President Donald Trump's fake-news pivot isn't subtle. First he benefited from fake news stories during the campaign; then as president-elect and now president, he has constantly used the epithet against mainstream media outlets that dare criticize him.
Any negative polls, he has proclaimed, are "fake news." So are news stories that put him in a bad light - even if they are corroborated by Trump's own officials, as with reports that Supreme Court nominee Neil Gorsuch termed comments about the judiciary "demoralizing" and "disheartening."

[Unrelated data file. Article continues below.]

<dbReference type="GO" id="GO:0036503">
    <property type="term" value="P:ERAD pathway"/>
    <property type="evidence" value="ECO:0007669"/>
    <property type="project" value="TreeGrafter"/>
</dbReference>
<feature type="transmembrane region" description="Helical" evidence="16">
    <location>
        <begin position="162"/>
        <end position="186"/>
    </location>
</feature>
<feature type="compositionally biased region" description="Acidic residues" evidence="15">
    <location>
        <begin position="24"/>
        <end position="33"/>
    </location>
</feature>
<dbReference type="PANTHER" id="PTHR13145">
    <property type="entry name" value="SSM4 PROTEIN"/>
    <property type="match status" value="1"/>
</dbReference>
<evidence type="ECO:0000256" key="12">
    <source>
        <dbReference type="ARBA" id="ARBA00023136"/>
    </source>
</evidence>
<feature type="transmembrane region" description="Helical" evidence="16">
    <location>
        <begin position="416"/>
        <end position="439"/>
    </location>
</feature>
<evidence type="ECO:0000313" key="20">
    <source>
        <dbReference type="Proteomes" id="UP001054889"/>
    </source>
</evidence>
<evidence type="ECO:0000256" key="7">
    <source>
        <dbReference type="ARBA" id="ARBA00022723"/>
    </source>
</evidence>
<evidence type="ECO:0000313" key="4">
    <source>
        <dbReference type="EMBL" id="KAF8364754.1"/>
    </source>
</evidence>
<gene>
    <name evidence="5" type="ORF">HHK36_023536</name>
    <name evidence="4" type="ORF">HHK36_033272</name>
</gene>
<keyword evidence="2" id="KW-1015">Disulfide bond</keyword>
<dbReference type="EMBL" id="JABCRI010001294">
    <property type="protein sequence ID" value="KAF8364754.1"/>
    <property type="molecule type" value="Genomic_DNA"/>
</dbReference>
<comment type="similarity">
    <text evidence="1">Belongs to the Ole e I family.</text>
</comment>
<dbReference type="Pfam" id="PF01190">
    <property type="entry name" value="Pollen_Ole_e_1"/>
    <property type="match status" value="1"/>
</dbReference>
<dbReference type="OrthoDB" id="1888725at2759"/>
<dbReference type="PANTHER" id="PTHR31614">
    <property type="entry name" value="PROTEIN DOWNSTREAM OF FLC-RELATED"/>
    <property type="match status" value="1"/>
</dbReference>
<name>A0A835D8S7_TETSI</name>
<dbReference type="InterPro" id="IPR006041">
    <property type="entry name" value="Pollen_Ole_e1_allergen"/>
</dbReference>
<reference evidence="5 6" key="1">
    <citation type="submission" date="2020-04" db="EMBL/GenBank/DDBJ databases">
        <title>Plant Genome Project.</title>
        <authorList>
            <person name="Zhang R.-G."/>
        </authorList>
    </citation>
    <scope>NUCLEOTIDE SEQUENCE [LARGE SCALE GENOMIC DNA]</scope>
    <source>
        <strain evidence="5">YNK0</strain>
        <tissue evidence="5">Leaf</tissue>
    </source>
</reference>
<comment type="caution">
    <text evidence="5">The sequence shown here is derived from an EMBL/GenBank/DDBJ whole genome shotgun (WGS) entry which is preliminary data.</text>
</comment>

What's happening here is more than the simple continuation of Trump's well-documented tendency as a candidate to lie flagrantly and refuse to back down. It is more than his narcissistic incapacity to receive bad news.
It is more dangerous. Trump is deploying a strategy, used by autocrats, designed to completely disorient public perception. He's not just trying to spin the bad news of the day; all politicians do that. He seeks nothing less than to undermine the public's belief that any news can be trusted, that any news is true, that there is any fixed reality.